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Surface-enhanced Raman spectroscopy (SERS) is a surface technique in which molecules near nano-rough metallic surfaces can be detected with high sensitivity and high specificity. In the Moskovits lab, a SERS substrate has been developed that is fabricated entirely using foundry techniques and has been shown to be both highly enhancing and highly uniform. These substrates can be used to approximate a flat surface and thus are useful for studying two-dimensional systems.
Fabricating biomimetic cell membranes is of great interest as a model system to study signal transport across the cell membrane. We are interested in forming biomimetic system on our SERS substrate to spectroscopically characterize conformational changes in membranes during dynamic processes across membranes.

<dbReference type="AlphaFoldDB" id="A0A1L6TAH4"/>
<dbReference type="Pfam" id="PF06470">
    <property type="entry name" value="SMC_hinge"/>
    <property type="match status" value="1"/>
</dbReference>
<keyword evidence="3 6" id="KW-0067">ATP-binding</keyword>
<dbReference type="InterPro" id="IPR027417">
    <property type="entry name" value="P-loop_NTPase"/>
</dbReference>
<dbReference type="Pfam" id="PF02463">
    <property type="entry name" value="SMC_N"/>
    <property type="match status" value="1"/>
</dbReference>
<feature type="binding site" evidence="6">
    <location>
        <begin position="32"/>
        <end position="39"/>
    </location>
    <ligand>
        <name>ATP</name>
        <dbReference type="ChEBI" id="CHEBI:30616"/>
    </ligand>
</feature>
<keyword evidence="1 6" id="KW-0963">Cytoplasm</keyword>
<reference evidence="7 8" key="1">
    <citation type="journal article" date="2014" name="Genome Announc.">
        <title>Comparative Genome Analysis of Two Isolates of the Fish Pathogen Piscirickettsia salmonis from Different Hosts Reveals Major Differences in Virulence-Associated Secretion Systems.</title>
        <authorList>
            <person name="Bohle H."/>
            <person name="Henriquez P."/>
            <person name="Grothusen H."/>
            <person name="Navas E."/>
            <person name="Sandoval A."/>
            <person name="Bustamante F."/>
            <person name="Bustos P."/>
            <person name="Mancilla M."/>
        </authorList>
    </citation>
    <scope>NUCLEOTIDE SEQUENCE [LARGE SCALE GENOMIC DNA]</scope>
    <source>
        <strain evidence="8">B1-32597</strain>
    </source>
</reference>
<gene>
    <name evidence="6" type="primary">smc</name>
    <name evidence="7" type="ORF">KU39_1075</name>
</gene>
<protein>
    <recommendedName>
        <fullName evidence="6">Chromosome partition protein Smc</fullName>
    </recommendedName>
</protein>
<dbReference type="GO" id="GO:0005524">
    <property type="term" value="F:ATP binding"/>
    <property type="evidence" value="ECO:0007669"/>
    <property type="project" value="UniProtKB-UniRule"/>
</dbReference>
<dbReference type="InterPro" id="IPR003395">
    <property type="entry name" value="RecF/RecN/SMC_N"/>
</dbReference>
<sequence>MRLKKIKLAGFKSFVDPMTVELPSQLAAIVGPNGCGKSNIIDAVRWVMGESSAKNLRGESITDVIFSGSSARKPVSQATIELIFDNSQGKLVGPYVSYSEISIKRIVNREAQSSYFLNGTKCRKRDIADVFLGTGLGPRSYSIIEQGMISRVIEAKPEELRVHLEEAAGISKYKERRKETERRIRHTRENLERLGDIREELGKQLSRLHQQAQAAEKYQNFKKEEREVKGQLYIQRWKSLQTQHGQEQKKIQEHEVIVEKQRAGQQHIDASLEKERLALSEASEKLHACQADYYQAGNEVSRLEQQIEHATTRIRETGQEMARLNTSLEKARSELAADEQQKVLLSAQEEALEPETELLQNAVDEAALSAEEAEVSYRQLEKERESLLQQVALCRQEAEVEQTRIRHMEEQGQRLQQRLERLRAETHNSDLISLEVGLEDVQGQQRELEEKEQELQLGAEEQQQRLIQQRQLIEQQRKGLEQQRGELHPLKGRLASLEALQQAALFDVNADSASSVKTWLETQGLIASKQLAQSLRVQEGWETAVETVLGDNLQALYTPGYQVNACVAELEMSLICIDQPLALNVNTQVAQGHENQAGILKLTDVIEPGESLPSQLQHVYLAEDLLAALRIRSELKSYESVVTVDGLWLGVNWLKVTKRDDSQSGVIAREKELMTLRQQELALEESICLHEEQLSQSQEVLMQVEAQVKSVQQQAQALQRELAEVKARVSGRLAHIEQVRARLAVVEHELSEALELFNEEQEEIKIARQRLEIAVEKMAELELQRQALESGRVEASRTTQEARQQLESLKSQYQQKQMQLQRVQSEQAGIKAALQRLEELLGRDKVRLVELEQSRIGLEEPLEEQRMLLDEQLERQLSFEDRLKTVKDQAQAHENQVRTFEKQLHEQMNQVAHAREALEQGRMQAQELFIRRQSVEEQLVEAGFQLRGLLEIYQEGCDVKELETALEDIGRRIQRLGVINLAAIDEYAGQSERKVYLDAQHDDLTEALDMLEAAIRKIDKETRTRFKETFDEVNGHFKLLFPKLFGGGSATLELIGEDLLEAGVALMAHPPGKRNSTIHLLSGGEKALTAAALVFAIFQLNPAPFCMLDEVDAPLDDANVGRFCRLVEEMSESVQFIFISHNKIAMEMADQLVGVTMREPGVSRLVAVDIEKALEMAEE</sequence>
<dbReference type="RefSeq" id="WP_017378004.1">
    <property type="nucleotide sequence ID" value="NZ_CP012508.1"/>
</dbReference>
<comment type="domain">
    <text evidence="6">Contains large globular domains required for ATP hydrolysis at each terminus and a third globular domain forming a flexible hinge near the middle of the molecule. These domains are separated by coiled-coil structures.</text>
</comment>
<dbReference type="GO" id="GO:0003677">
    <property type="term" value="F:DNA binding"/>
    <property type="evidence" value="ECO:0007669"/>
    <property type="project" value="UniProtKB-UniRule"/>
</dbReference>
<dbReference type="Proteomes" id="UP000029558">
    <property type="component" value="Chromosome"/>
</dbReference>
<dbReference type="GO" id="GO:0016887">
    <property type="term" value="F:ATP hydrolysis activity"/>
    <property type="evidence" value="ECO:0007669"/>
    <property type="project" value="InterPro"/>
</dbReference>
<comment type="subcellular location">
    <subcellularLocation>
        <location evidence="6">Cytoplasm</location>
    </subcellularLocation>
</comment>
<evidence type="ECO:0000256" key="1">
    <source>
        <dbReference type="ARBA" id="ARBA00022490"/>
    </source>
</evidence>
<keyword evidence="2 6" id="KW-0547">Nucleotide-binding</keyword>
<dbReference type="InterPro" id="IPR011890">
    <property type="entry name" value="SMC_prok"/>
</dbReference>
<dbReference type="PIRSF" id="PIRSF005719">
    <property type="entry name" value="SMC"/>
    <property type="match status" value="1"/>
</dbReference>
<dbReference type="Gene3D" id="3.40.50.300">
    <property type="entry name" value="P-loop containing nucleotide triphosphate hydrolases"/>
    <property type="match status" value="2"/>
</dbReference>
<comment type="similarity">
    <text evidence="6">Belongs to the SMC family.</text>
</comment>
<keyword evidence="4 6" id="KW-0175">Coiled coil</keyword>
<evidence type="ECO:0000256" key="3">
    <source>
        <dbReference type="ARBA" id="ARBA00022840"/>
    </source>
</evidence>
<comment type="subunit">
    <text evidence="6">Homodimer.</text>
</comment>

Our approach to forming model systems for these studies involves forming hybrid bilayer systems previously synthesized in the literature. First, a self-assembled monolayer of alkanethiol is formed on the SERS substrate gold surfaces. Then, a complementary layer of a phospholipid is formed to create a bilayer system into which small molecules and proteins involved in signal transport can be incorporated. Topographical studies will be done of both the alkanethiol monolayer and the hybrid bilayer using atomic force microscopy (AFM) and ellipsometry in addition to the spectroscopic studies done by SERS. After completion of these hybrid bilayers, we will be able to obtain sensitive and accurate information on a wide variety of dynamic processes across the cell membrane. This information can be used to create biomimetic systems that would be useful for several biomedical applications.